[ 09. Jan 2007 ]

UK: Deaths in Custody

united family and friends campaign - demonstration

The very mention of custody deaths brings to mind nasty foreign repressive regimes. But these deaths happen in Britain, too - on average, one a week in police custody alone. Then there are the deaths in :: immigration detention centres and in :: prisons, including :: children.


Many of these deaths occur under dubious circumstances. Moreover, those in custody may not not have been convicted of any crime and are supposed to be presumed innocent.

The :: suicide rate is much greater in custody - as much as 18 times the UK average for young males, and disproportionately large :: among black people, especially as a result of "the excessive use of force by functionaries of the state", according to the group :: Inquest [:: example]. Deaths can also occur as a result of :: deliberate police inaction.

There is a lack of transparency in investigations into deaths in custody and very long delays before inquests (up to five years in some cases) as well as lack of accountability after juries return 'unlawful killing' verdicts. Of those verdicts since 1990, which the group Inquest is aware of, :: 18 police officers were prosecuted but all were acquitted. As far as is known, no police officer has ever been brought to justice for such killings.

In its Corporate Manslaughter Bill 2006 :: committee stage briefing, Inquest is very concerned that the police may now be explicitly exempted from prosecution in cases of custody deaths. They say, "We strongly object to the explicit exemptions in the Bill that allow specified public bodies to escape prosecution when their activities cause the death of members of the public. We do not believe it is justified that police, prisons, emergency services and child custody services should be immune from prosecution in relation to these deaths".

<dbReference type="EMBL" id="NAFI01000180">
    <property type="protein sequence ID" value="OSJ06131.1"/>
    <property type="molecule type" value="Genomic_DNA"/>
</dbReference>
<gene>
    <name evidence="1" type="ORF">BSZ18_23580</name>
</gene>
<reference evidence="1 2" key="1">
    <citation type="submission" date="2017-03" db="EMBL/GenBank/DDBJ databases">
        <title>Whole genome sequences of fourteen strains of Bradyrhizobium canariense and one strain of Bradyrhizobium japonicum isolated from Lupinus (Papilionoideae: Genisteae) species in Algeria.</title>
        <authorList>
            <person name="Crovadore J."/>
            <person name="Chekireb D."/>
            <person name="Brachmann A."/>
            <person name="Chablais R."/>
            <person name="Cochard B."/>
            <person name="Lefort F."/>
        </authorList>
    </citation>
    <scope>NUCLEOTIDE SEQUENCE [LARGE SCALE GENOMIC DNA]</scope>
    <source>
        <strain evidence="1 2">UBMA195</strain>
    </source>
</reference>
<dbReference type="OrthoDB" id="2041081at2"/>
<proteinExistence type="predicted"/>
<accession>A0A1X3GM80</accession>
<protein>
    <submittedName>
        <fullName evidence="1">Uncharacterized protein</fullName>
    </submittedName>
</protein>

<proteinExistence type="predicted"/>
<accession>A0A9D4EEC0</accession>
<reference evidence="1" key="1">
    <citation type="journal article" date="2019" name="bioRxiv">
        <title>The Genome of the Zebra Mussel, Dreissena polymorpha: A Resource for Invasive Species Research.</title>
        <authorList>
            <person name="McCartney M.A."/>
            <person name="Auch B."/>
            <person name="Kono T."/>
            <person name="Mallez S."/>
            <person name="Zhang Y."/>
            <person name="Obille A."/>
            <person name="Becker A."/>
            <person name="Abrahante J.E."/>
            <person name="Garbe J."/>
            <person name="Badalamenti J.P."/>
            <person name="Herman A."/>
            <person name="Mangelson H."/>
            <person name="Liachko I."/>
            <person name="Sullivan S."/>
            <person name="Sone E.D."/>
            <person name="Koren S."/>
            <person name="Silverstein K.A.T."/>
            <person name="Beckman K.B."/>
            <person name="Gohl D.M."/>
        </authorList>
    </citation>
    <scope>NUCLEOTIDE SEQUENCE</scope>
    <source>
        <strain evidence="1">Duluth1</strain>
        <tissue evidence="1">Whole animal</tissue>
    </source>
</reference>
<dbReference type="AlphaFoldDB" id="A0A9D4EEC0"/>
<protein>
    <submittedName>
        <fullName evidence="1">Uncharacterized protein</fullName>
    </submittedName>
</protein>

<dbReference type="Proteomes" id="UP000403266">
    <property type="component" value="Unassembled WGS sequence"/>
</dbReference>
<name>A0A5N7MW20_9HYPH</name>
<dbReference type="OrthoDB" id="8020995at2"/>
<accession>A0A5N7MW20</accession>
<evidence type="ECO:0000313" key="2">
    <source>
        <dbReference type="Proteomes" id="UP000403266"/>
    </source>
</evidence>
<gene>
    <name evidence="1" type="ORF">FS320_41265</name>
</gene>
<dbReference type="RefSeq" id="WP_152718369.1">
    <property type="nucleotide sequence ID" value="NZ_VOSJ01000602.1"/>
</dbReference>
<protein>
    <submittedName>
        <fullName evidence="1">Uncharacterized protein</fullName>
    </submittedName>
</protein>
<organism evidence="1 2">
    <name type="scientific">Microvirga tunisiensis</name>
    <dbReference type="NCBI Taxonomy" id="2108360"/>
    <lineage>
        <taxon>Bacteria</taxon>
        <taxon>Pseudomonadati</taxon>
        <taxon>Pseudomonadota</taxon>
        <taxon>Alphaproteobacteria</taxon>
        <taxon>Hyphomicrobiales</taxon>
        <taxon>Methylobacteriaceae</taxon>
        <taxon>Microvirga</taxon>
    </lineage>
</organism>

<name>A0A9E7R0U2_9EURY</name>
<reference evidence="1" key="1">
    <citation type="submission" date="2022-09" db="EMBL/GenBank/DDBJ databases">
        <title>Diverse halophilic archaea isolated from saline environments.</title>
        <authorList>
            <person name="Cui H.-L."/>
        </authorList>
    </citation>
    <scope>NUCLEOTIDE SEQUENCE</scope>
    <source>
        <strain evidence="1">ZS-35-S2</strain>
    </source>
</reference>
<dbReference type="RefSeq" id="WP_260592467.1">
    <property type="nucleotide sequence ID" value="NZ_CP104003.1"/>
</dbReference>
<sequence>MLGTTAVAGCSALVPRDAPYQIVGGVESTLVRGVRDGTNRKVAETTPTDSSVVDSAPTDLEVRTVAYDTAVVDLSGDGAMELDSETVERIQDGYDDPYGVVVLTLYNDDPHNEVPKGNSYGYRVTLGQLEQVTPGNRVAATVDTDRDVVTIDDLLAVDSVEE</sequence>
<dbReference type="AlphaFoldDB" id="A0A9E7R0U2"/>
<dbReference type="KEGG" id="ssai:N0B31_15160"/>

In :: their report, human rights group Liberty claim that the system for dealing with deaths in custody in England and Wales breaches the European Convention on Human Rights. The report condemns the current system as often 'ineffective, secretive, slow and insufficiently independent'. It calls for deaths in police custody, prisons and secure hospitals to be investigated independently.

The police sometimes try to suppress or deflect evidence. The screening of a :: documentary exploring the experiences of some of the relatives of those who have died in custody was cancelled by :: threats of legal action. An :: article in the Guardian said, "A frequent complaint is that police try to assassinate the character of a family's loved one to deflect attention. The worst treatment is sometimes at the hands of a 'family liaison officer' who sees it as their job to investigate the victim. This might include demanding addresses of friends and relatives coming to pay condolences, or asking about past dealings with the police and about the deceased's mood in the days leading up to the fatal encounter."

There have been 9 annual protests against custody deaths organised by the United Families and Friends Campaign.

Here is just a sample of articles on this issue from the UK Indymedia Newswire:

:: Licence to kill?
:: Prison Ombudsman finally releases report.
:: More Black Deaths in Custody in Lambeth.
:: 12 Deaths in Immigration Custody.
:: Police Violently repress peaceful protest in Brixton.
:: Pauline Campbell nicked at Eastwood Park Prison/YOI/mother & baby unit.
:: Kenny Peter's Inquest Points to Asylum Failures
:: Deaths in Custody: Picket the IPPC.

Homepages of just a few family campaigns

This article was published first on 06. Dec 2006 @ ::